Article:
Moving one step up, one of us showed that among 71 Danish immigrant groups ranked on 4 different measures of socioeconomic variables (crime, use of social benefits, income, education attainment) there was a large (40% of variance explained) general socioeconomic factor[2].

I have problem with that. When you say "one of us" you refer to [2] a study by Kirkegaard and Fuerst. That seems confusing to me.

The general mental ability factor at the individual level has been termed "g" (often italicized "g"[3]), while the national-level group equivalent has been termed "G" ("big g factor").[4] Keeping in line with this terminology, one might refer to the general socioeconomic factor at the individual level as "s factor" and the group level version "S factor" (or "big s").

In that case shouldn't it be "national-level" instead of "group" level ?

He mentions that in 26% of a sample of studies using principal components in PsychINFO, the case-to-var ratio was between 2 and 5 as it is with our two datasets.

Do you know what is the recommended ratio ? I think you should say it explicitly, as it would help some people lost here (like me).

Since you use KMO, why not add a little sentence about what it is ? See Andy Field book "Discovering statistics using spss: Introducing statistical method" (p647).

*Another alternative is to use the Kaiser–Meyer–Olkin measure of sampling adequacy (KMO) (Kaiser, 1970). The KMO can be calculated for individual and multiple variables and represents the ratio of the squared correlation between variables to the squared partial correlation between variables. The KMO statistic varies between 0 and 1. A value of 0 indicates that the sum of partial correlations is large relative to the sum of correlations, indicating diffusion in the pattern of correlations (hence, factor analysis is likely to be inappropriate). A value close to 1 indicates that patterns of correlations are relatively compact and so factor analysis should yield distinct and reliable factors. Kaiser (1974) recommends accepting values greater than 0.5 as barely acceptable (values below this should lead you to either collect more data or rethink which variables to include). Furthermore, values between 0.5 and 0.7 are mediocre, values between 0.7 and 0.8 are good, values between 0.8 and 0.9 are great and values above 0.9 are superb (Hutcheson & Sofroniou, 1999).*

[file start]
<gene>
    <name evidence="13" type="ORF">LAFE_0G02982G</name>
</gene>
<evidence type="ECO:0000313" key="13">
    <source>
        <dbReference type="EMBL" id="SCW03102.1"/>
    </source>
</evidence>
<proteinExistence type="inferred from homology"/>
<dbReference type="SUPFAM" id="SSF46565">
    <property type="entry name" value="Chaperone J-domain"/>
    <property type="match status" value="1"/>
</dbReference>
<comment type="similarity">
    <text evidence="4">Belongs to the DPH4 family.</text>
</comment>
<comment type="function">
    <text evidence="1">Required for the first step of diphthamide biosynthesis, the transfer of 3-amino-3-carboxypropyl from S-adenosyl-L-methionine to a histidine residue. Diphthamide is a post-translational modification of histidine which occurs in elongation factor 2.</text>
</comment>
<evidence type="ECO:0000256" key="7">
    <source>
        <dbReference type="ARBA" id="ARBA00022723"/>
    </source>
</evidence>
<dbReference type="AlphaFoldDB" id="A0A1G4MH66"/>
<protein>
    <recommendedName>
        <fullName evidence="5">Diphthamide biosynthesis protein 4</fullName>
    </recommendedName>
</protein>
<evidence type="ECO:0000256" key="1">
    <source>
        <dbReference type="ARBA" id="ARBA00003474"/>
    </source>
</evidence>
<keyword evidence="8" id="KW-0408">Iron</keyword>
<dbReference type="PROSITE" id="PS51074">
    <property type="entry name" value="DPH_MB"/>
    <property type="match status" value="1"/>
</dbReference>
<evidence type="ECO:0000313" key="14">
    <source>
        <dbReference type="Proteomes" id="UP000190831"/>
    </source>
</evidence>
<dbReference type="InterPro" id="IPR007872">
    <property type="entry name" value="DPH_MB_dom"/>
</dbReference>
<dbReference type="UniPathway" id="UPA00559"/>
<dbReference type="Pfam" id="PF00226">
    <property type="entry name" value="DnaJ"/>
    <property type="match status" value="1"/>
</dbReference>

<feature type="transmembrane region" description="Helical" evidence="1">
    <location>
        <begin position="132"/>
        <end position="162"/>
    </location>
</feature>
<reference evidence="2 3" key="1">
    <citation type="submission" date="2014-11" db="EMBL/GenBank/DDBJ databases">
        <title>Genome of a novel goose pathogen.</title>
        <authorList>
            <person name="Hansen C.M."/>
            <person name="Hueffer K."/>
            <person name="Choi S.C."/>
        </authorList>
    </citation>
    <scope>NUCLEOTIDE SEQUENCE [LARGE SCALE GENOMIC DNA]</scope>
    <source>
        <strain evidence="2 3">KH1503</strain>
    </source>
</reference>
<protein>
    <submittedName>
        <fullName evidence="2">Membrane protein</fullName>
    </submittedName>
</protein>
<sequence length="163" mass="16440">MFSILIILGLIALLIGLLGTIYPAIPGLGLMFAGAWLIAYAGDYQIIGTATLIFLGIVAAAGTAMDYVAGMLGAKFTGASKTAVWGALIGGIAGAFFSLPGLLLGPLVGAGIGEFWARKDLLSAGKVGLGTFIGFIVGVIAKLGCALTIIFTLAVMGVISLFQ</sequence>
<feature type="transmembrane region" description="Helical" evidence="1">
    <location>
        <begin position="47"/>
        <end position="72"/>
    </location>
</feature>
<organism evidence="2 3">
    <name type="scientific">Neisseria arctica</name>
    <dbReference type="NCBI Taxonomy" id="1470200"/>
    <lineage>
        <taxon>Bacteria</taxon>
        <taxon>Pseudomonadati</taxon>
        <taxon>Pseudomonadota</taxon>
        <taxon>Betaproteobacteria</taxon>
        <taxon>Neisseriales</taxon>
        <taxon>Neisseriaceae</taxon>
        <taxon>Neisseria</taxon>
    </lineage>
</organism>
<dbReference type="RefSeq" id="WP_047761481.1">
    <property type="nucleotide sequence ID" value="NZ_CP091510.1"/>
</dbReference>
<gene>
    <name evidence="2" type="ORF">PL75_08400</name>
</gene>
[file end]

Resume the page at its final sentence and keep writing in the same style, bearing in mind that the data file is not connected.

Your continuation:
Since I found that regardless of method and dataset used, the first factor was a general factor accounting for about 40-47% of the variance, it was interesting to know how many components one needed to measure it well. To find out, I sampled subsets of components at random from the datasets, extracted the first factor, and then correlated this with the first factor using all the components. Irepeated the sampling 1000 timesto reduce sampling error to almost zero.

I do not understand what's in bold.

Often authors will also argue for a causal connection from national IQ/G to country-level variables. The typical example of this is wealth (e.g. [17, 18, 19, 20, 21]). Since I know that g causes greater wealth at the individual level, and that nations can generally be considered a large group of individuals, it would be very surprising, though not impossible, if there was no causation at the group level as well.

The word "causation" is too strong. Given the annoted references, only 20 and 21 talk a little bit about causation, but that's not even clear there is strong evidence for this pattern of causation. Instead, there is evidence that the causation wealth->IQ is not well established. Perhaps my best conclusion is that it would be best to argue, at least for now, that we don't have strong evidence for either of these two pattern of causation (i.e., wealth cause IQ or the reverse). You can argue there is probably some very indirect suggestion that IQ causes wealth more than the reverse, as your articles on immigrations, notably with John, seems to show this, but as i said, it's very indirect proof.

If population differences in G is a main cause of national differences in many socioeconomic areas, then aggregating measures should increase the correlation with G, since measurement specificity averages out.

Even if G is not causal here, aggregation would also improve the correlation, no ?

I think table 2 should better be made as the table 1.

Not related, but can you tell me how you manage to generate the nice graph at figures 2-5 ? Concerning the figures 2-5, again, have you contacted Major and his co-authors to ask for opinion ? I bet he (they) will be very interested.